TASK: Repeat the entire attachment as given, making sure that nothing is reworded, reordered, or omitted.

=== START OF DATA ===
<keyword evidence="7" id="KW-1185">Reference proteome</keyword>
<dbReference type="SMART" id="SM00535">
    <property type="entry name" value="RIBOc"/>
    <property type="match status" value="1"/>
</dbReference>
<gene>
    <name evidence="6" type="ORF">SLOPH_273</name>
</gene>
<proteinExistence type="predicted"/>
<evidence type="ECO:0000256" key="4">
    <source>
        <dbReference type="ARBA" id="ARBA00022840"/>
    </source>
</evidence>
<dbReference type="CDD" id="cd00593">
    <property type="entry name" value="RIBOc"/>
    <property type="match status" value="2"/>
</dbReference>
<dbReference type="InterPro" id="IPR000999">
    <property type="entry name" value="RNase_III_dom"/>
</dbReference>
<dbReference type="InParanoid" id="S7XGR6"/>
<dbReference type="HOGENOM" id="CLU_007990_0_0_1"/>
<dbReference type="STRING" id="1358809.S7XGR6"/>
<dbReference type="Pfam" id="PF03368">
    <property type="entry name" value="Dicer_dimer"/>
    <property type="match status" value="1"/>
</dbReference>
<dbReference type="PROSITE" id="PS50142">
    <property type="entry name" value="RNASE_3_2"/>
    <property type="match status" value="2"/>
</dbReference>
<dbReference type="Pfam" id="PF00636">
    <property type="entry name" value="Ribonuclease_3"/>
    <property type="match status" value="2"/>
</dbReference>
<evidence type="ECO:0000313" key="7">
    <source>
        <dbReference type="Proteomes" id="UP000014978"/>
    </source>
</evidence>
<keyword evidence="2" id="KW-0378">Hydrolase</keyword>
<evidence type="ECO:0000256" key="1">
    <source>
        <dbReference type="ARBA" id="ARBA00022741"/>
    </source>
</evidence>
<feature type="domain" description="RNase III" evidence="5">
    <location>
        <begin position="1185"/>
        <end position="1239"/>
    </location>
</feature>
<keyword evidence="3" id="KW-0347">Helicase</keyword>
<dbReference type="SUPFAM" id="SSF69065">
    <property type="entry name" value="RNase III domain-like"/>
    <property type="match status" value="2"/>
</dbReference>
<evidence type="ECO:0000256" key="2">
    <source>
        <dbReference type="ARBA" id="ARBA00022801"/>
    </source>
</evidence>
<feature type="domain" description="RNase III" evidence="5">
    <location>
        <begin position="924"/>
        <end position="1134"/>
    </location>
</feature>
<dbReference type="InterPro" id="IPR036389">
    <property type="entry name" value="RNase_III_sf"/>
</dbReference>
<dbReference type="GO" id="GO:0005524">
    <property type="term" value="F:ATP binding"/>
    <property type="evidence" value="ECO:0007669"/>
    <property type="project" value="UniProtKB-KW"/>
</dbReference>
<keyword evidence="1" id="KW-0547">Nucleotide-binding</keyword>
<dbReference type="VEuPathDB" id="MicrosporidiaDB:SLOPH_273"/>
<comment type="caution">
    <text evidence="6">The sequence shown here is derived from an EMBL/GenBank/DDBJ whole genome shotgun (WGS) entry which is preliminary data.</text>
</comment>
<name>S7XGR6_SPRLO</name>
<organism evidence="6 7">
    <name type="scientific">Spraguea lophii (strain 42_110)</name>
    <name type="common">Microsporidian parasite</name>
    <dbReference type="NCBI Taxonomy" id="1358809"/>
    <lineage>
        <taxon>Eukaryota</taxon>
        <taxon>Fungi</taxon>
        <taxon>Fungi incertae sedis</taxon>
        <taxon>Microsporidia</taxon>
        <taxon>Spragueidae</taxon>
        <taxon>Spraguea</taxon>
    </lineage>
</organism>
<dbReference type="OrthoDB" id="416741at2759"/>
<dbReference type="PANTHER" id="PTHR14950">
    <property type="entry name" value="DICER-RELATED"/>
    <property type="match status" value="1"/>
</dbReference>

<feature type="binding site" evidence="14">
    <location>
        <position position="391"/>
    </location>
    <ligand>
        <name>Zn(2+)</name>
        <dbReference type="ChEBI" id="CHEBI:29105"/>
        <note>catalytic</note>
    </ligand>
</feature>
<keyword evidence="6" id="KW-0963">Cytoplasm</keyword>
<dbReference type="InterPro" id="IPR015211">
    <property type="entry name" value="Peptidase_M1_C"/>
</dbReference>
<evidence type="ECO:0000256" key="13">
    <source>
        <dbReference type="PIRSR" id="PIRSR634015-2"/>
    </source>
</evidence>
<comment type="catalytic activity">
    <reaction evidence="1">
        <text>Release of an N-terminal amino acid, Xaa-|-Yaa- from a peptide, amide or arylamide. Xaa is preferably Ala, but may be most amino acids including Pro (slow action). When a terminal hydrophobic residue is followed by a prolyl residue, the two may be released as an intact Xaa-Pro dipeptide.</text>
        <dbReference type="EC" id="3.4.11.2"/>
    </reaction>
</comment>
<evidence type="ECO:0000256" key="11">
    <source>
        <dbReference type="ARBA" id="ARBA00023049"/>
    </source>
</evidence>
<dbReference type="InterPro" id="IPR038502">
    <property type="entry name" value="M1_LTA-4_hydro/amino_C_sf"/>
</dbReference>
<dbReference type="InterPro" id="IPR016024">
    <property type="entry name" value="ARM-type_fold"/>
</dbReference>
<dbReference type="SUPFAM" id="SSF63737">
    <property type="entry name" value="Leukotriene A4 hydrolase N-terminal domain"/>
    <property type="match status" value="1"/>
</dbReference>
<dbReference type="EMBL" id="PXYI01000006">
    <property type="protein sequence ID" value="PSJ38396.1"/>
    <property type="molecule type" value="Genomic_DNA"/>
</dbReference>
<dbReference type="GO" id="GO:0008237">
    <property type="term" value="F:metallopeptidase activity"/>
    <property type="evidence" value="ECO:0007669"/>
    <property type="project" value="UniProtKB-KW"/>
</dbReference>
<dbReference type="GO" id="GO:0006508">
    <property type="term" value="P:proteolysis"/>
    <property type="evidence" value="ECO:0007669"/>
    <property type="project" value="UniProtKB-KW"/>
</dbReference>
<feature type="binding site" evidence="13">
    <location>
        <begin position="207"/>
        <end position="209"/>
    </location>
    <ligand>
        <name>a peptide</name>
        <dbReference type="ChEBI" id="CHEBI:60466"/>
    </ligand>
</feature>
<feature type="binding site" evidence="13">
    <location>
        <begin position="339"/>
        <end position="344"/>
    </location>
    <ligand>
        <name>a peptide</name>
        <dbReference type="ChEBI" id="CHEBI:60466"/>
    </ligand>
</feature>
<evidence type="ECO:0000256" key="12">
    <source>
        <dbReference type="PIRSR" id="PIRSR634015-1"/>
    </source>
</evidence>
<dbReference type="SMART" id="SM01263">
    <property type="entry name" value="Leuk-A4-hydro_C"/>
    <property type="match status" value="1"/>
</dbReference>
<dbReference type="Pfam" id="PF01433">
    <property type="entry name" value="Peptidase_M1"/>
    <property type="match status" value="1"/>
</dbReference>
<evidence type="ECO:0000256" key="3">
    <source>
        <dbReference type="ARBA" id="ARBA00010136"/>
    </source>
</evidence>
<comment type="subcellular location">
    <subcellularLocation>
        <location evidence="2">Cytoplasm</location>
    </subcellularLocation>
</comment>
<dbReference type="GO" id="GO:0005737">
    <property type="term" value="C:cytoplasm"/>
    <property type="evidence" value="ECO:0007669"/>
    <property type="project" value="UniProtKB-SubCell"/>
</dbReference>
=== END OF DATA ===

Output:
<keyword evidence="7" id="KW-1185">Reference proteome</keyword>
<dbReference type="SMART" id="SM00535">
    <property type="entry name" value="RIBOc"/>
    <property type="match status" value="1"/>
</dbReference>
<gene>
    <name evidence="6" type="ORF">SLOPH_273</name>
</gene>
<proteinExistence type="predicted"/>
<evidence type="ECO:0000256" key="4">
    <source>
        <dbReference type="ARBA" id="ARBA00022840"/>
    </source>
</evidence>
<dbReference type="CDD" id="cd00593">
    <property type="entry name" value="RIBOc"/>
    <property type="match status" value="2"/>
</dbReference>
<dbReference type="InterPro" id="IPR000999">
    <property type="entry name" value="RNase_III_dom"/>
</dbReference>
<dbReference type="InParanoid" id="S7XGR6"/>
<dbReference type="HOGENOM" id="CLU_007990_0_0_1"/>
<dbReference type="STRING" id="1358809.S7XGR6"/>
<dbReference type="Pfam" id="PF03368">
    <property type="entry name" value="Dicer_dimer"/>
    <property type="match status" value="1"/>
</dbReference>
<dbReference type="PROSITE" id="PS50142">
    <property type="entry name" value="RNASE_3_2"/>
    <property type="match status" value="2"/>
</dbReference>
<dbReference type="Pfam" id="PF00636">
    <property type="entry name" value="Ribonuclease_3"/>
    <property type="match status" value="2"/>
</dbReference>
<evidence type="ECO:0000313" key="7">
    <source>
        <dbReference type="Proteomes" id="UP000014978"/>
    </source>
</evidence>
<keyword evidence="2" id="KW-0378">Hydrolase</keyword>
<evidence type="ECO:0000256" key="1">
    <source>
        <dbReference type="ARBA" id="ARBA00022741"/>
    </source>
</evidence>
<feature type="domain" description="RNase III" evidence="5">
    <location>
        <begin position="1185"/>
        <end position="1239"/>
    </location>
</feature>
<keyword evidence="3" id="KW-0347">Helicase</keyword>
<dbReference type="SUPFAM" id="SSF69065">
    <property type="entry name" value="RNase III domain-like"/>
    <property type="match status" value="2"/>
</dbReference>
<evidence type="ECO:0000256" key="2">
    <source>
        <dbReference type="ARBA" id="ARBA00022801"/>
    </source>
</evidence>
<feature type="domain" description="RNase III" evidence="5">
    <location>
        <begin position="924"/>
        <end position="1134"/>
    </location>
</feature>
<dbReference type="InterPro" id="IPR036389">
    <property type="entry name" value="RNase_III_sf"/>
</dbReference>
<dbReference type="GO" id="GO:0005524">
    <property type="term" value="F:ATP binding"/>
    <property type="evidence" value="ECO:0007669"/>
    <property type="project" value="UniProtKB-KW"/>
</dbReference>
<keyword evidence="1" id="KW-0547">Nucleotide-binding</keyword>
<dbReference type="VEuPathDB" id="MicrosporidiaDB:SLOPH_273"/>
<comment type="caution">
    <text evidence="6">The sequence shown here is derived from an EMBL/GenBank/DDBJ whole genome shotgun (WGS) entry which is preliminary data.</text>
</comment>
<name>S7XGR6_SPRLO</name>
<organism evidence="6 7">
    <name type="scientific">Spraguea lophii (strain 42_110)</name>
    <name type="common">Microsporidian parasite</name>
    <dbReference type="NCBI Taxonomy" id="1358809"/>
    <lineage>
        <taxon>Eukaryota</taxon>
        <taxon>Fungi</taxon>
        <taxon>Fungi incertae sedis</taxon>
        <taxon>Microsporidia</taxon>
        <taxon>Spragueidae</taxon>
        <taxon>Spraguea</taxon>
    </lineage>
</organism>
<dbReference type="OrthoDB" id="416741at2759"/>
<dbReference type="PANTHER" id="PTHR14950">
    <property type="entry name" value="DICER-RELATED"/>
    <property type="match status" value="1"/>
</dbReference>

<feature type="binding site" evidence="14">
    <location>
        <position position="391"/>
    </location>
    <ligand>
        <name>Zn(2+)</name>
        <dbReference type="ChEBI" id="CHEBI:29105"/>
        <note>catalytic</note>
    </ligand>
</feature>
<keyword evidence="6" id="KW-0963">Cytoplasm</keyword>
<dbReference type="InterPro" id="IPR015211">
    <property type="entry name" value="Peptidase_M1_C"/>
</dbReference>
<evidence type="ECO:0000256" key="13">
    <source>
        <dbReference type="PIRSR" id="PIRSR634015-2"/>
    </source>
</evidence>
<comment type="catalytic activity">
    <reaction evidence="1">
        <text>Release of an N-terminal amino acid, Xaa-|-Yaa- from a peptide, amide or arylamide. Xaa is preferably Ala, but may be most amino acids including Pro (slow action). When a terminal hydrophobic residue is followed by a prolyl residue, the two may be released as an intact Xaa-Pro dipeptide.</text>
        <dbReference type="EC" id="3.4.11.2"/>
    </reaction>
</comment>
<evidence type="ECO:0000256" key="11">
    <source>
        <dbReference type="ARBA" id="ARBA00023049"/>
    </source>
</evidence>
<dbReference type="InterPro" id="IPR038502">
    <property type="entry name" value="M1_LTA-4_hydro/amino_C_sf"/>
</dbReference>
<dbReference type="InterPro" id="IPR016024">
    <property type="entry name" value="ARM-type_fold"/>
</dbReference>
<dbReference type="SUPFAM" id="SSF63737">
    <property type="entry name" value="Leukotriene A4 hydrolase N-terminal domain"/>
    <property type="match status" value="1"/>
</dbReference>
<dbReference type="EMBL" id="PXYI01000006">
    <property type="protein sequence ID" value="PSJ38396.1"/>
    <property type="molecule type" value="Genomic_DNA"/>
</dbReference>
<dbReference type="GO" id="GO:0008237">
    <property type="term" value="F:metallopeptidase activity"/>
    <property type="evidence" value="ECO:0007669"/>
    <property type="project" value="UniProtKB-KW"/>
</dbReference>
<dbReference type="GO" id="GO:0006508">
    <property type="term" value="P:proteolysis"/>
    <property type="evidence" value="ECO:0007669"/>
    <property type="project" value="UniProtKB-KW"/>
</dbReference>
<feature type="binding site" evidence="13">
    <location>
        <begin position="207"/>
        <end position="209"/>
    </location>
    <ligand>
        <name>a peptide</name>
        <dbReference type="ChEBI" id="CHEBI:60466"/>
    </ligand>
</feature>
<feature type="binding site" evidence="13">
    <location>
        <begin position="339"/>
        <end position="344"/>
    </location>
    <ligand>
        <name>a peptide</name>
        <dbReference type="ChEBI" id="CHEBI:60466"/>
    </ligand>
</feature>
<evidence type="ECO:0000256" key="12">
    <source>
        <dbReference type="PIRSR" id="PIRSR634015-1"/>
    </source>
</evidence>
<dbReference type="SMART" id="SM01263">
    <property type="entry name" value="Leuk-A4-hydro_C"/>
    <property type="match status" value="1"/>
</dbReference>
<dbReference type="Pfam" id="PF01433">
    <property type="entry name" value="Peptidase_M1"/>
    <property type="match status" value="1"/>
</dbReference>
<evidence type="ECO:0000256" key="3">
    <source>
        <dbReference type="ARBA" id="ARBA00010136"/>
    </source>
</evidence>
<comment type="subcellular location">
    <subcellularLocation>
        <location evidence="2">Cytoplasm</location>
    </subcellularLocation>
</comment>
<dbReference type="GO" id="GO:0005737">
    <property type="term" value="C:cytoplasm"/>
    <property type="evidence" value="ECO:0007669"/>
    <property type="project" value="UniProtKB-SubCell"/>
</dbReference>